Why does Parris support the witch trials?

Expert Answers

An illustration of the letter 'A' in a speech bubbles

Mr. Putnam tells Reverend Parris,

[...] I have taken your part in all contention here, and I would continue; but I cannot if you hold back in this. There are hurtful, vengeful spirits layin' hands on these children.

Parris is very concerned about his "enemies" and the "faction" in his...

See
This Answer Now

Start your 48-hour free trial to unlock this answer and thousands more. Enjoy eNotes ad-free and cancel anytime.

Get 48 Hours Free Access

Mr. Putnam tells Reverend Parris,

[...] I have taken your part in all contention here, and I would continue; but I cannot if you hold back in this. There are hurtful, vengeful spirits layin' hands on these children.

Parris is very concerned about his "enemies" and the "faction" in his congregation that he believes to be working against him. Putnam is a powerful ally, especially when Parris feels that he has so few, and Putnam says that he can no longer take Parris's part unless Parris sees fit to act against the threat of witches. First, the fact that Putnam seems so convinced may actually sway Parris, and, second, that Putnam will abandon Parris to his perceived enemies might also compel Parris to back the witch hunt.

Further, when Parris begins to panic that his daughter and niece will be accused of taking some part in witchcraft, Putnam tells him,

You are not undone! Let you take hold here. Wait for no one to charge you -- declare it yourself.

In other words, rather than wait to be accused, Parris himself could begin the accusations, and this would protect him. He will be seen as tough and brave rather than suspect. If he points the finger, then any who attempt to point a finger at him would seem guilty themselves. Leading the witch hunt is a good way to protect himself because he can align himself with the righteous and powerful rather than the guilty and powerless.

Approved by eNotes Editorial Team
An illustration of the letter 'A' in a speech bubbles

Reverend Parris is an authority figure in Salem who is worried about a faction of influential citizens removing him from his position of power. At the beginning of the play, Reverend Parris believes that the community will remove him from office when they discover that his niece and her friends were dancing in the wilderness. However, Abigail Williams blames Tituba, and the witchcraft hysteria quickly spreads through the community as she continues to falsely accuse innocent citizens of witchcraft. Once Reverend Parris witnesses Abigail's influence on the community and the other Salem authority figures, he aligns himself with the powerful court and stands opposed to anyone challenging them. Parris has faith that the court and its officials will prevent the faction of disgruntled citizens from removing him from office. He becomes a vehement enemy of John Proctor until he realizes that Proctor's death will spark a rebellion.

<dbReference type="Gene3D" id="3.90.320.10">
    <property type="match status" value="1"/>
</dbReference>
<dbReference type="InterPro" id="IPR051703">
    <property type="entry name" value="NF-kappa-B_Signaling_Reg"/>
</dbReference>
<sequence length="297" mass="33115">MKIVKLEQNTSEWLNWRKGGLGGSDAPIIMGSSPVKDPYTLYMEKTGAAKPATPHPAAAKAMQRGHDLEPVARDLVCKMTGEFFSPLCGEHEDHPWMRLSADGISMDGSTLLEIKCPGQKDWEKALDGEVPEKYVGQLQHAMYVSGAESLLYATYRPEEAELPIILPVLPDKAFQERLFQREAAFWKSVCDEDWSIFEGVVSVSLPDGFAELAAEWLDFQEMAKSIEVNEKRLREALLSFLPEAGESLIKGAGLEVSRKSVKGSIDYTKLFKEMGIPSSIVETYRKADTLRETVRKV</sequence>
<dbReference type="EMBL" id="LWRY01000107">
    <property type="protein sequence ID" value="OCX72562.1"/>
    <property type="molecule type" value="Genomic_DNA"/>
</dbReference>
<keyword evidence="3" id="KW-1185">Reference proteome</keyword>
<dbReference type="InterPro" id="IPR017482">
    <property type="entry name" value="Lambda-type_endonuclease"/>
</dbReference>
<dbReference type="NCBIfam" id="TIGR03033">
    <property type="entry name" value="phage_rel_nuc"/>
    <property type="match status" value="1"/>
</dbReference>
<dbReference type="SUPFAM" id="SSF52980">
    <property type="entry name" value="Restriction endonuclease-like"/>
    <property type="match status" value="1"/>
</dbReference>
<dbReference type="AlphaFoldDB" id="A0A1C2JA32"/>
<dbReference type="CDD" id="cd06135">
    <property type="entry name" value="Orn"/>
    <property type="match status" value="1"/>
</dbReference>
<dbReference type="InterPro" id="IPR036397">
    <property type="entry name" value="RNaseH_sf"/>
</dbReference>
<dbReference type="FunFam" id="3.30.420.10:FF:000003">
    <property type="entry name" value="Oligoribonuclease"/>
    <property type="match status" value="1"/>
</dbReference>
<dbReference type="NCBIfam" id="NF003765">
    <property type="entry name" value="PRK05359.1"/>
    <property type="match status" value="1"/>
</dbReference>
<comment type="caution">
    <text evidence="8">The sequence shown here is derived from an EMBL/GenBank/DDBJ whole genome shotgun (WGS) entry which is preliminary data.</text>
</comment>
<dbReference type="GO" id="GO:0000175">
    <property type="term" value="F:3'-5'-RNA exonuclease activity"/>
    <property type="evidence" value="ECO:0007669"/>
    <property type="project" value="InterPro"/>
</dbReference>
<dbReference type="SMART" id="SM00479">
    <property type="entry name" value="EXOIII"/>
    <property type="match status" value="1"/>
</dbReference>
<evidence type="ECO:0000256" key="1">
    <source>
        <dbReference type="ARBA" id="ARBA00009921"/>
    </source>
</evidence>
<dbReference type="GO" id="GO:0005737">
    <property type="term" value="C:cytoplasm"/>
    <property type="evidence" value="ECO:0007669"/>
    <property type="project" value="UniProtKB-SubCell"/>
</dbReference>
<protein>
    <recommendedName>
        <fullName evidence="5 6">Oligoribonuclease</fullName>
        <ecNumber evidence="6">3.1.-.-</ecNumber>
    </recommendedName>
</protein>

Approved by eNotes Editorial Team
An illustration of the letter 'A' in a speech bubbles

Parris is made to understand from a very early point in the drama that he can use the trials to consolidate his own power in the town.  It is evident from the earliest moments that Parris is insecure about his position in the town.  Miller's stage directions help to bring out a vision of an individual that is constantly paranoid of others and sees everyone as a threat.  In this, the witch trials give him an issue upon which he can latch.  Parris recognizes that in making the fear of witches an issue, he can benefit.  He uses and supports the witch trials because it enables him to consolidate his power over the town.  People look to him as an authority figure, above and beyond reproach during the trials because of the fear of witches.  In this, Parris recognizes early on the political benefit of the trial.  It is for this reason that Parris supports the trials because it will distract from the real and substantive issues that plague Salem and could threaten to undermine his own authority.  Rather, he is able to enjoy the trappings of power as long as everyone in the town is living in constant fear and paranoia of witches.  For this reason, Parris supports the witch trials.

Approved by eNotes Editorial Team